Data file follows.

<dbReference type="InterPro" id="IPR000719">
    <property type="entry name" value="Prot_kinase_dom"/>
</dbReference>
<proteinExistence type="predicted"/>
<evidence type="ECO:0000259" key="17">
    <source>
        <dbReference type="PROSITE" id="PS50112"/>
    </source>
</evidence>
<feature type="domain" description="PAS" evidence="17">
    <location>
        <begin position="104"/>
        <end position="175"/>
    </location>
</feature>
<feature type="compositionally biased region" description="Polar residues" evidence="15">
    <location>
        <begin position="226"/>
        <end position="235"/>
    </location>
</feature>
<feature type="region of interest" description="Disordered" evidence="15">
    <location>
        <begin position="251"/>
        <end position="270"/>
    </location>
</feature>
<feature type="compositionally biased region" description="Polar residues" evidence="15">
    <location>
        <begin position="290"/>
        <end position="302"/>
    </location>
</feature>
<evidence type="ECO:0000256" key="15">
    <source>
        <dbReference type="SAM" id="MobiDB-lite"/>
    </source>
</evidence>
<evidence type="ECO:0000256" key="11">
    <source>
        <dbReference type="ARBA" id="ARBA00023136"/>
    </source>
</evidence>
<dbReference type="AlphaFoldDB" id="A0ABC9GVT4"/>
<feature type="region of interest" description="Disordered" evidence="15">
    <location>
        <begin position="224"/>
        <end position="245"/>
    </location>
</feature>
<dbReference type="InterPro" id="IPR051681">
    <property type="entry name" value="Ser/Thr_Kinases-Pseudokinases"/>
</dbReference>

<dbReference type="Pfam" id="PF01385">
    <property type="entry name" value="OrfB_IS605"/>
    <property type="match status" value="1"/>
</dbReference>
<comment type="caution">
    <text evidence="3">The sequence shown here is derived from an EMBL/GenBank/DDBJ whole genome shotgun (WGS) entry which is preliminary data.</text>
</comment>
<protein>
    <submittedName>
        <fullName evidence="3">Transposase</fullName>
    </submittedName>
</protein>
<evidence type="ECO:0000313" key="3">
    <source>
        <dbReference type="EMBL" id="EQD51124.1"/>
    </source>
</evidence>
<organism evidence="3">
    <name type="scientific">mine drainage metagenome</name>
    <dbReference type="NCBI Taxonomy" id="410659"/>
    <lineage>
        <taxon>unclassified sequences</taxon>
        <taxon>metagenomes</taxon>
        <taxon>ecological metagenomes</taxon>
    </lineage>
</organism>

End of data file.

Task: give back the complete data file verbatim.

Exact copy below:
<dbReference type="InterPro" id="IPR000719">
    <property type="entry name" value="Prot_kinase_dom"/>
</dbReference>
<proteinExistence type="predicted"/>
<evidence type="ECO:0000259" key="17">
    <source>
        <dbReference type="PROSITE" id="PS50112"/>
    </source>
</evidence>
<feature type="domain" description="PAS" evidence="17">
    <location>
        <begin position="104"/>
        <end position="175"/>
    </location>
</feature>
<feature type="compositionally biased region" description="Polar residues" evidence="15">
    <location>
        <begin position="226"/>
        <end position="235"/>
    </location>
</feature>
<feature type="region of interest" description="Disordered" evidence="15">
    <location>
        <begin position="251"/>
        <end position="270"/>
    </location>
</feature>
<feature type="compositionally biased region" description="Polar residues" evidence="15">
    <location>
        <begin position="290"/>
        <end position="302"/>
    </location>
</feature>
<evidence type="ECO:0000256" key="15">
    <source>
        <dbReference type="SAM" id="MobiDB-lite"/>
    </source>
</evidence>
<evidence type="ECO:0000256" key="11">
    <source>
        <dbReference type="ARBA" id="ARBA00023136"/>
    </source>
</evidence>
<dbReference type="AlphaFoldDB" id="A0ABC9GVT4"/>
<feature type="region of interest" description="Disordered" evidence="15">
    <location>
        <begin position="224"/>
        <end position="245"/>
    </location>
</feature>
<dbReference type="InterPro" id="IPR051681">
    <property type="entry name" value="Ser/Thr_Kinases-Pseudokinases"/>
</dbReference>

<dbReference type="Pfam" id="PF01385">
    <property type="entry name" value="OrfB_IS605"/>
    <property type="match status" value="1"/>
</dbReference>
<comment type="caution">
    <text evidence="3">The sequence shown here is derived from an EMBL/GenBank/DDBJ whole genome shotgun (WGS) entry which is preliminary data.</text>
</comment>
<protein>
    <submittedName>
        <fullName evidence="3">Transposase</fullName>
    </submittedName>
</protein>
<evidence type="ECO:0000313" key="3">
    <source>
        <dbReference type="EMBL" id="EQD51124.1"/>
    </source>
</evidence>
<organism evidence="3">
    <name type="scientific">mine drainage metagenome</name>
    <dbReference type="NCBI Taxonomy" id="410659"/>
    <lineage>
        <taxon>unclassified sequences</taxon>
        <taxon>metagenomes</taxon>
        <taxon>ecological metagenomes</taxon>
    </lineage>
</organism>